Strings are strings either way so I can follow that, but numbers are much smaller in binary than in text. For every byte you add to a number, you must add two characters to a hex string, eight characters to a binary string, and 2.4 characters on average for a decimal string (log 256 to be precise).

Now consider that in Rust, each character is 4 bytes. That means a byte in binary is 8 bytes as a hex string, 64 bytes as a binary string, and about 9.6 bytes as a decimal string. To break even, a byte for a byte, a single character must encode 4 bytes of information, which is to say, a base 4,294,967,296 string must be used. At which point, you may as well use a binary encoding, open the result as a text file, and observe how UTF-8 attempts to make sense of it.

The point being, binary encoding is objectively smaller than vanilla text encoding for numbers.

However, your comparison is between binary encoding and reducing the length of frequent strings in the text encoding. Have you tried employing both methods at once? Binary encoding would reduce the length of the numbers, in addition to manually reducing string sizes as in your text encoding method.

False. String is backed by a Vec<u8>, not by a Vec<char>. You are confusing UTF-8 with UTF-32.

The biggest advantage of serde is that it doesn't tie you to one specific serialization format.


It does tie you to an abstract data model though. IIRC it has trouble with large arrays of fixed size.

Well, just so you know, your suggestions worked and I am now using serde to encode my struct into JSON and can save and read from disk with ease. Thanks for your help.


Ah, good to know. In that case, each character in a String is one byte. I think my overall point still holds; that binary encoding is always smaller for numbers.

1 Like

A "character" can be more than one byte.

Hmm... That is only true if the text is in language that can be represented in good old fashioned ASCII. For other languages each character maybe more than one byte. That is the whole point of Unicode after all.

Not "always".

If my software requires using 64 bit integers then a number is 8 bytes. If it happens that mostly my numbers are small then the string representation is saving me space most of the time.

As usual in engineering one has to make tradeoffs. For example: Is it really worth going to the trouble of going to a binary format to save 1% execution time on a program that is not used very much? Arguably, no, one will burn more energy and money doing so.


Note: @notriddle moved my whole post, but only the first section was about the numeric precision being unspecified. I've moved back the rest since I believe they are relevant here.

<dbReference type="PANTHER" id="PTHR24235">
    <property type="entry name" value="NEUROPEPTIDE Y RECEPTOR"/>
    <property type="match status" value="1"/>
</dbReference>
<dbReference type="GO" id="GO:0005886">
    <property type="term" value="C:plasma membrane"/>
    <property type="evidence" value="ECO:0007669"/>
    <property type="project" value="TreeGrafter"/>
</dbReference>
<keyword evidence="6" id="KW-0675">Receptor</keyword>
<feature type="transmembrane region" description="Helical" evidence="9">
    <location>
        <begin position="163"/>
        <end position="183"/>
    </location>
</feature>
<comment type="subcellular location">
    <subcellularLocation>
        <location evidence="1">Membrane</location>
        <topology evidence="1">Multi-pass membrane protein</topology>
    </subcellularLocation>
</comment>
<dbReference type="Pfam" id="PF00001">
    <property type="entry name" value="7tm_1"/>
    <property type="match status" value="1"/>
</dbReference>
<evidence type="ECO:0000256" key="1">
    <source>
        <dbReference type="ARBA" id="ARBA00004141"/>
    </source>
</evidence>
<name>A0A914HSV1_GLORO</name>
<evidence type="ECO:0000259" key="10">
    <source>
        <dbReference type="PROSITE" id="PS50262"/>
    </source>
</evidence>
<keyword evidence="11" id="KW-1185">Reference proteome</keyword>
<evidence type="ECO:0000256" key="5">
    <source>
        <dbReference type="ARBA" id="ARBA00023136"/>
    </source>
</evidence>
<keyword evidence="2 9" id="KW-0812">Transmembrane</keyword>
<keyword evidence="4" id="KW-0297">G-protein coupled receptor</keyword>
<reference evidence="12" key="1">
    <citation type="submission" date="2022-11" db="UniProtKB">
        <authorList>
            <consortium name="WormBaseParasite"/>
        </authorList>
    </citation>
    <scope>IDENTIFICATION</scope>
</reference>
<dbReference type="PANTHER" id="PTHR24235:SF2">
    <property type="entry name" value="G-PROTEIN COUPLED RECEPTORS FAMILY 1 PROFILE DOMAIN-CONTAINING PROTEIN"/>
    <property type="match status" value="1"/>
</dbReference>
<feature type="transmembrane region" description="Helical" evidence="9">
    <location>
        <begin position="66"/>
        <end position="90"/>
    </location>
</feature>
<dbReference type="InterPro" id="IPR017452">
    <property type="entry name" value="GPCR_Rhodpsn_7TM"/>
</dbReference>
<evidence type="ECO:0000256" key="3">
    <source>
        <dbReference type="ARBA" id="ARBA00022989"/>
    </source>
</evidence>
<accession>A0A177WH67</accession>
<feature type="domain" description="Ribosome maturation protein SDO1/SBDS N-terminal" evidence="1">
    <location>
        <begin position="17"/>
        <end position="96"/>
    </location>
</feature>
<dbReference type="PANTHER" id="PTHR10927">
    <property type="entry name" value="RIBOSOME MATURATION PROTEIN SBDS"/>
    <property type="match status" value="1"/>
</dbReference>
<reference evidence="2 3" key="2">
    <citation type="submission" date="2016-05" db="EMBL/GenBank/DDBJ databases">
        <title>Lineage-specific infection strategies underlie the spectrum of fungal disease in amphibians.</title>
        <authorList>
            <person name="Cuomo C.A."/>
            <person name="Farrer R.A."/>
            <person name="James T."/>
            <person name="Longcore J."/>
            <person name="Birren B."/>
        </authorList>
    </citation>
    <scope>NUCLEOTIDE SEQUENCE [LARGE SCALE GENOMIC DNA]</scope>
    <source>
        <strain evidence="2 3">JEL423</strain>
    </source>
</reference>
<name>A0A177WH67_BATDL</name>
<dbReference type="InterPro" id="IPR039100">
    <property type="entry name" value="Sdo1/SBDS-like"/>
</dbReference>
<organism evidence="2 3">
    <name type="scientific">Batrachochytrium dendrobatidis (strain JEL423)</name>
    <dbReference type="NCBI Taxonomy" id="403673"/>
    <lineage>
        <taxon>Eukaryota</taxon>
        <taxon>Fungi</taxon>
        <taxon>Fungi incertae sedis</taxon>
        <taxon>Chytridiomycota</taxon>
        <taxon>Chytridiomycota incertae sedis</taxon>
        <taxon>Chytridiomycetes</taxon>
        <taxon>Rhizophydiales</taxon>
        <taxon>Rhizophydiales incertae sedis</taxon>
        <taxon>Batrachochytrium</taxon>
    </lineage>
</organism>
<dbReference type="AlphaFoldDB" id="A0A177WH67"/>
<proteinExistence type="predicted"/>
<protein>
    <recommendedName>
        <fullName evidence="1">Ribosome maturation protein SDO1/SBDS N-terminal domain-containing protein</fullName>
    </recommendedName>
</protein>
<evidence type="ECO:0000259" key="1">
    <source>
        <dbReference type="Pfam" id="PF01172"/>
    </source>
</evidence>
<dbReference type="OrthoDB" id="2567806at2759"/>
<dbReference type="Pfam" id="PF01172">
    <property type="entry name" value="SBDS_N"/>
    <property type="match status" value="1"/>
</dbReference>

To elaborate on this, UTF-8 is a variable-width encoding. Although it may ultimately be an array of bytes, it's not an uniform array at that. Each Unicode Scalar Value can be anywhere between 1 and 4 bytes long.

assert_eq!("1".len(), 1);
assert_eq!("あ".len(), 3);

Furthermore, one USV[1] doesn't always correspond to one character (making char a blatant misnomer). There is a notion of grapheme clusters, which is any USVs that are visually joined. The Unicode standard doesn't formally define any correspondence between USVs and characters[2]; grapheme clusters are merely an approximation of it.

For most practical purposes, however, you could pretend that one grapheme cluster correspond to one character, as they are the closest thing to characters we have. Perhaps the Unicode Consortium should have made up their mind and defined it that way. It would be wrong in some technical senses, but wouldn't have brought as much mass confusion as it did by not doing so. After all, it can hardly be called a character encoding if it weren't encoding characters.

Just like how Unicode has made a switch from fixed-width to variable-width, there is nothing stopping any binary encoding from having variable-precision numbers. Maybe the particular format you use might not have one, but there are others that do. If all else fails, you could always store a variable-width byte string, and interpret them as numbers.

  1. Unicode Scalar Value ↩︎

  2. What, the standard does not formally define something again? That's right; it turns out standardization bodies do much less than some people think. ↩︎


I don't understand. The json crate can only make untyped loosie goosie objects, just like JavaScript. It cannot (attempt to) deserialize from json into a well-typed struct or go in the other direction either. It's not solving even 1% of the problem that serde solves and doesn't offer any functionality that serde_json::Value (a much more widely used and vetted crate) doesn't have. It is the antithesis of rust, and I would suggest that making do with the json crate suggests rust is not the right language for whatever you're doing (because why not just python or JS itself?).

Furthermore, an example of serde derive is literally on the serde homepage . I don't think the docs are to fault here. Which is to say nothing about other crates’ docs — but we want our conclusions to be drawn from good data, and “serde’s docs are bad” is demonstrably false.


Core documentation is good

But many crates' docs are woeful

The lack of examples is a particular pain point.

I recently had a very simple encryption problem, I reviewed over a dozen crates via github and not one had an examples folder.

Not one

PS "simple_crypt"

This thread's beyond saving, but if you're still not sure about what the attributes and other things in Serde do, feel free to make a new post asking about what each part does.

Serde is hard to understand because the actual library does basically nothing at runtime. All the actual work is done in the code generated by the macros, and in serde_json (or whatever format library you're using). Serde is the (very important) glue between them.